Furthermore, as stated in the Encyclopedia of Music at page 414: "Because the scale was used in countries outside Europe, there has been no pattern for the harmonization of the tones of the scale. In fact, because of the lack of half steps in the scale, any combination of tones can be sounded together. In their search for scales other than the conventional major and minor, both Debussy and Ravel lighted on the pentatonic scale and used it in their compositions."
In the context of music education, this property of the pentatonic scale, namely that any combination of notes within the scale will automatically harmonize with any other notes from within the scale, means that children playing instruments in the pentatonic scale, e.g., the black keys of a piano, or the present invention, will not produce half-tones, and hence the instrument will not produce discordant notes, which sound "wrong". This inherent property of the pentatonic scale helps encourage children to experiment and build their self-confidence with music and pentatonic instruments, secure in the knowledge that they will not be ridiculed for playing "wrong" notes.
The present invention discloses a wind instrument, commonly referred to as an "ocarina" which plays only the notes of the pentatonic scale.
It is a first object and advantage of the present invention to provide a wind instrument with an enclosed air chamber which is only capable of playing the tones of the pentatonic scale.
It is a further object and advantage of the present invention to provide a pentatonic ocarina which may utilize either two or three fingering holes per enclosed chamber to produce the tones of the pentatonic scale.
It is an additional object and advantage of the present invention to provide a pentatonic ocarina which can be formed to include two enclosed chambers, thereby allowing the user to produce two tones simultaneously, said tones being in harmony with each other.
FIG. 1, is a perspective view of a version of the present invention suitable for playing the notes of the bass range. This view represents an alternative embodiment of the present invention having three pitch control holes in the enclosed air chamber. In this case two pitch control holes are positioned on the lower surface of the instrument and are shown in dashed lines.
FIG. 2, is a top plan view in cross-section of a version of the present invention suitable for playing the notes of the tenor range. This version of the present invention includes two enclosed chambers and two windways. The interior walls which separate the two enclosed chambers are shown in dashed lines.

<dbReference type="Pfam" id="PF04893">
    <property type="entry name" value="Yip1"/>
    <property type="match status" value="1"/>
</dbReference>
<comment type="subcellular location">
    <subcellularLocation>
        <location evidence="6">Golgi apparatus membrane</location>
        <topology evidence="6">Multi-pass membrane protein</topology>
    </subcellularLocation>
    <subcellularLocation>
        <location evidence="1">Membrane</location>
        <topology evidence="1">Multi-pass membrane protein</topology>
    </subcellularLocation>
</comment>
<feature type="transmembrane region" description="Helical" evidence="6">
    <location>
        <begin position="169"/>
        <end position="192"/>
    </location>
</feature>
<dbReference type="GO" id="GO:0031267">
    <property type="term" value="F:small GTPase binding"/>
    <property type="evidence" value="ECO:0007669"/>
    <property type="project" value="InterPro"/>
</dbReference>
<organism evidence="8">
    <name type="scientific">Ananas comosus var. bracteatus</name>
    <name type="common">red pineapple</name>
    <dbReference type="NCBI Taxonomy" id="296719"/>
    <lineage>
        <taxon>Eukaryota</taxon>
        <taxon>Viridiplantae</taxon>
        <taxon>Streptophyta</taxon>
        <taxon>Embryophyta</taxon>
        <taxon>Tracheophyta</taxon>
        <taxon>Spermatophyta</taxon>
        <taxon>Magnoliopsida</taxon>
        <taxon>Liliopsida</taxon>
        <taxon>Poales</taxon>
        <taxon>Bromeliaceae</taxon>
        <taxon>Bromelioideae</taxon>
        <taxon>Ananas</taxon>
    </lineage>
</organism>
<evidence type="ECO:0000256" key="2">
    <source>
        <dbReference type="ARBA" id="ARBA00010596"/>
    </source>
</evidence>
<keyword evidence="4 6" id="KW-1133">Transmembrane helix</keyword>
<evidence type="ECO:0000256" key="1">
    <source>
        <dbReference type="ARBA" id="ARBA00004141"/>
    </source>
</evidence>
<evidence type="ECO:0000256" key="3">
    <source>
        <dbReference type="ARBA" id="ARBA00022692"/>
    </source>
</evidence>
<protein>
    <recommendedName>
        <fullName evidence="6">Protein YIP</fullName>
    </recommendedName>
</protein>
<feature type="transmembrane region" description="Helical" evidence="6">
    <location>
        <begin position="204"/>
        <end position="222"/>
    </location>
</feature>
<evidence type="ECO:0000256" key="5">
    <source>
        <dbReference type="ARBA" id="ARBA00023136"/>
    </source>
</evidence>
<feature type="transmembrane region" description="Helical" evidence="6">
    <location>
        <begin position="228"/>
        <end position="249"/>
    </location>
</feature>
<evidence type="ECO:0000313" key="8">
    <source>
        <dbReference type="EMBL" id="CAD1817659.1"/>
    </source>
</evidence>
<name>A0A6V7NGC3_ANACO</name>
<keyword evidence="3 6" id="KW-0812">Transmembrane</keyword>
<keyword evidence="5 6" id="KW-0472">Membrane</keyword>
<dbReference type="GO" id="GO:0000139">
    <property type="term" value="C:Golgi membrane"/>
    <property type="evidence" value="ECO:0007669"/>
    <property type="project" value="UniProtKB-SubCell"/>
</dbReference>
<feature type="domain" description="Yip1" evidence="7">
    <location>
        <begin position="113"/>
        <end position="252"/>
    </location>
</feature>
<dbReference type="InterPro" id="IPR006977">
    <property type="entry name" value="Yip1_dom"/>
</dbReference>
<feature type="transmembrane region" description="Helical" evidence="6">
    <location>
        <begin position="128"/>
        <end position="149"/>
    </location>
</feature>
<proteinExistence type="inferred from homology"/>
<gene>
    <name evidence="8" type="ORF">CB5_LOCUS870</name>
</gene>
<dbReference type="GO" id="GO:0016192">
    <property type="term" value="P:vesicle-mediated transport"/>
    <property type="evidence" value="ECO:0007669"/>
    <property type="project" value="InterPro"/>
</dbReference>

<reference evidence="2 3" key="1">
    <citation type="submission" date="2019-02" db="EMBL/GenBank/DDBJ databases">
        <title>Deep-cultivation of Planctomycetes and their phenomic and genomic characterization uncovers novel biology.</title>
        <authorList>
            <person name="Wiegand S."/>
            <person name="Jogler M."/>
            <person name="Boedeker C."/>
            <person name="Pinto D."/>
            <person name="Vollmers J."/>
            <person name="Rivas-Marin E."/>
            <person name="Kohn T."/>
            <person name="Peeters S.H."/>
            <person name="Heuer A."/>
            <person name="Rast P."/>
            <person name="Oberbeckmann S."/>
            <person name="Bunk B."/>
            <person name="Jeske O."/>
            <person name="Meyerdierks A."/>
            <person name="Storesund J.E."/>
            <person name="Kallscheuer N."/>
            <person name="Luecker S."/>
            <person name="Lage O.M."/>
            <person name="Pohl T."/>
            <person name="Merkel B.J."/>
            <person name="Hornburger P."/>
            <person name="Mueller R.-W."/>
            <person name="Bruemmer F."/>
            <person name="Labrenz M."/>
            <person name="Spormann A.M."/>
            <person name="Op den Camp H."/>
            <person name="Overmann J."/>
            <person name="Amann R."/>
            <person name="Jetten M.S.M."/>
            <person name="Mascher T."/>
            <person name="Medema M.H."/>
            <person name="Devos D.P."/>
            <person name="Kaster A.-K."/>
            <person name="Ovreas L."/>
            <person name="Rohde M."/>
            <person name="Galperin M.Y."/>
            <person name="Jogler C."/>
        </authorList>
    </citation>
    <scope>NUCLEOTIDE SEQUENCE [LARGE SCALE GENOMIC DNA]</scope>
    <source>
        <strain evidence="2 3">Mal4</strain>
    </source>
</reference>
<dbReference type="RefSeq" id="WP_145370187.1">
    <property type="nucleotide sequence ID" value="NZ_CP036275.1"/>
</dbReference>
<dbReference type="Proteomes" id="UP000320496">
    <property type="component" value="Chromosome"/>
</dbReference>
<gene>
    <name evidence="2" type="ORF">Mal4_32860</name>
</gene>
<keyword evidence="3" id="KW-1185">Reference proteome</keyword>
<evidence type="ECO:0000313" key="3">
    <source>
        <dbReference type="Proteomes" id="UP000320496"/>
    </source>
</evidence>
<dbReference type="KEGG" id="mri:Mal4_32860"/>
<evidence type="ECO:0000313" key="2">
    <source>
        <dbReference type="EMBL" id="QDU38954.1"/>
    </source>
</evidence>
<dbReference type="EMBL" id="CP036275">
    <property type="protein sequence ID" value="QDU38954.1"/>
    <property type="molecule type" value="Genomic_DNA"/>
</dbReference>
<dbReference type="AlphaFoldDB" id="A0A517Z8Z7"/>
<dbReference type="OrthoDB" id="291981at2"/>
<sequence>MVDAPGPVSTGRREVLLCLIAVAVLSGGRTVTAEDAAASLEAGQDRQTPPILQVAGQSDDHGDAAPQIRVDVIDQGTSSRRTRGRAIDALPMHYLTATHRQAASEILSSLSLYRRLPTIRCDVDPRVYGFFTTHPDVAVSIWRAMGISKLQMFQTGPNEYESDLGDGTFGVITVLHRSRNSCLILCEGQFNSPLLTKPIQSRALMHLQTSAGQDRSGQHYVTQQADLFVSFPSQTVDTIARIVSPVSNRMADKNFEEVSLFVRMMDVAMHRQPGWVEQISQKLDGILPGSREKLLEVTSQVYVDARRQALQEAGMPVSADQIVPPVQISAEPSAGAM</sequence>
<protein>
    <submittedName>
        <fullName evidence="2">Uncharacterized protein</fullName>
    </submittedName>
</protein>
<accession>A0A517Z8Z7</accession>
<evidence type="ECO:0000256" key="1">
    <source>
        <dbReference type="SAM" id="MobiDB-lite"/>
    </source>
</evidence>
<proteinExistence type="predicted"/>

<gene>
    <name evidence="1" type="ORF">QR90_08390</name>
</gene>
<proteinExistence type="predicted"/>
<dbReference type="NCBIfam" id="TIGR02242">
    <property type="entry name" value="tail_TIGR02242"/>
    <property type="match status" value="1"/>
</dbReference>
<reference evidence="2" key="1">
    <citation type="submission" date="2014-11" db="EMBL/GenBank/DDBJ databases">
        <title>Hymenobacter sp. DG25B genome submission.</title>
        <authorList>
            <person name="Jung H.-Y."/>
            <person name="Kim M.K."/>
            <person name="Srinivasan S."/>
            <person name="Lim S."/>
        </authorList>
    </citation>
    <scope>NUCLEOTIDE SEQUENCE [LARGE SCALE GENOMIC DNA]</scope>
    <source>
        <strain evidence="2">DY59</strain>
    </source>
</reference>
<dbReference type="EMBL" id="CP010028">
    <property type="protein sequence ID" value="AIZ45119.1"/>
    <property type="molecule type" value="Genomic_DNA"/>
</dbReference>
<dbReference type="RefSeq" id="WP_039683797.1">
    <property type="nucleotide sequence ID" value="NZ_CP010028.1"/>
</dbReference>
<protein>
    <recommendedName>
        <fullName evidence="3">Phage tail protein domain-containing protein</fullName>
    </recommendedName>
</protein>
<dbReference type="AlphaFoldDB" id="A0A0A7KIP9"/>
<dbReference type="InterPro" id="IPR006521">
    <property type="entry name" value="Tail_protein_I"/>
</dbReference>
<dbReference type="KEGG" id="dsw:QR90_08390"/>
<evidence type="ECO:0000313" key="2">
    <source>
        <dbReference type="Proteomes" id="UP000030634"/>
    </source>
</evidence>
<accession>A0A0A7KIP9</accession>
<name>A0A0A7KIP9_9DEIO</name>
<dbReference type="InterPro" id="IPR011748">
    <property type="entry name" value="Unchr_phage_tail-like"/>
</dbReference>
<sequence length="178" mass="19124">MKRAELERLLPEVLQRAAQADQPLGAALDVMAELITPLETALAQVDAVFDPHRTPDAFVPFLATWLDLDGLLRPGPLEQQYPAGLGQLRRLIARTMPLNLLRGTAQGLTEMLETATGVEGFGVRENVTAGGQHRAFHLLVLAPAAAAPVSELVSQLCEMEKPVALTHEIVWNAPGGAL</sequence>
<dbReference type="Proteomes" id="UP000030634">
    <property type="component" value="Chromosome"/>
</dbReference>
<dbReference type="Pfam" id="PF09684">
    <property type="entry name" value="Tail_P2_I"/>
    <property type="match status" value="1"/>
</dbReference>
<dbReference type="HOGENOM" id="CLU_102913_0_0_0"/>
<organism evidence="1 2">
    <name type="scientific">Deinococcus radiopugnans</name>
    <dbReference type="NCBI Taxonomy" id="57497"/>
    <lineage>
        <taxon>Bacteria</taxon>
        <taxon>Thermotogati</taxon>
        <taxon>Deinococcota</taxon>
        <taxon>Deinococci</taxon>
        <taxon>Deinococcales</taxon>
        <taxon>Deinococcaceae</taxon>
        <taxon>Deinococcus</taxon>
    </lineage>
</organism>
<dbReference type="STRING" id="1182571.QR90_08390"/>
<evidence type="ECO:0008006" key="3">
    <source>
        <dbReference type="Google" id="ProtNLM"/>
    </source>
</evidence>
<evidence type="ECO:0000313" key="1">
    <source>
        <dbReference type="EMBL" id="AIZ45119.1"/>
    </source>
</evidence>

FIG. 3, is a perspective view of a version of the present invention suitable for playing the notes of the soprano range.
FIG. 4, is an end view of the present invention showing the mouthpiece of the pentatonic ocarina.
FIG. 5, is a perspective view of a version of the present invention suitable for playing the notes of the alto range.
FIG. 6, is a top plan view in cross-section of an alternate embodiment of the present invention. This figure represents a pentatonic ocarina having two enclosed air chambers suitable for playing the tones of the tenor tonal range. This figure also represents a version of the present invention having three pitch control holes per enclosed air chamber.
Referring now to the drawing figures wherein like numbers refer to like elements throughout, the pentatonic ocarina 10 is shown. In the preferred embodiment, the ocarina is generally oval in shape and has a relatively flat lower surface 11, a relatively flat upper surface 12 within which the pitch control holes 13 and 13' are formed, and a vertical wall 14 joining together the upper 12 and lower 11 surfaces. As can be seen from the drawing figures, in most cases the pitch control holes 13 and 13' are positioned within the upper surface 12 of the pentatonic ocarina 10, but as can be seen in FIG. 1, showing a version of the present invention suitable for playing the notes of the bass tonal range, it may be advantageous to place one or more of the pitch control holes 13 and 13' on the lower surface 11 of the pentatonic ocarina 10.
The upper 12 and lower 11 surfaces, together with the vertical wall 14 of the device 10, serve to close off a chamber of air (shown as 15 and 15' in the double chambered tenor version of the present invention as shown in FIG. 2). This oval shape is clearly easy to work with and reproduce, but as will be appreciated by those skilled in the relevant art, various other shapes could be utilized--the total volume of enclosed air is the most important consideration--the exterior instrument shape used to capture this volume of air is not important. For example, it may be advantageous to form the alto version of the present invention (as shown in FIG. 5) in the shape of a turtle and to form the tenor version of the present invention (as shown in FIGS. 2 and 6) in the shape of a duck to facilitate easy correlation of the different instruments and their tonal ranges by younger students.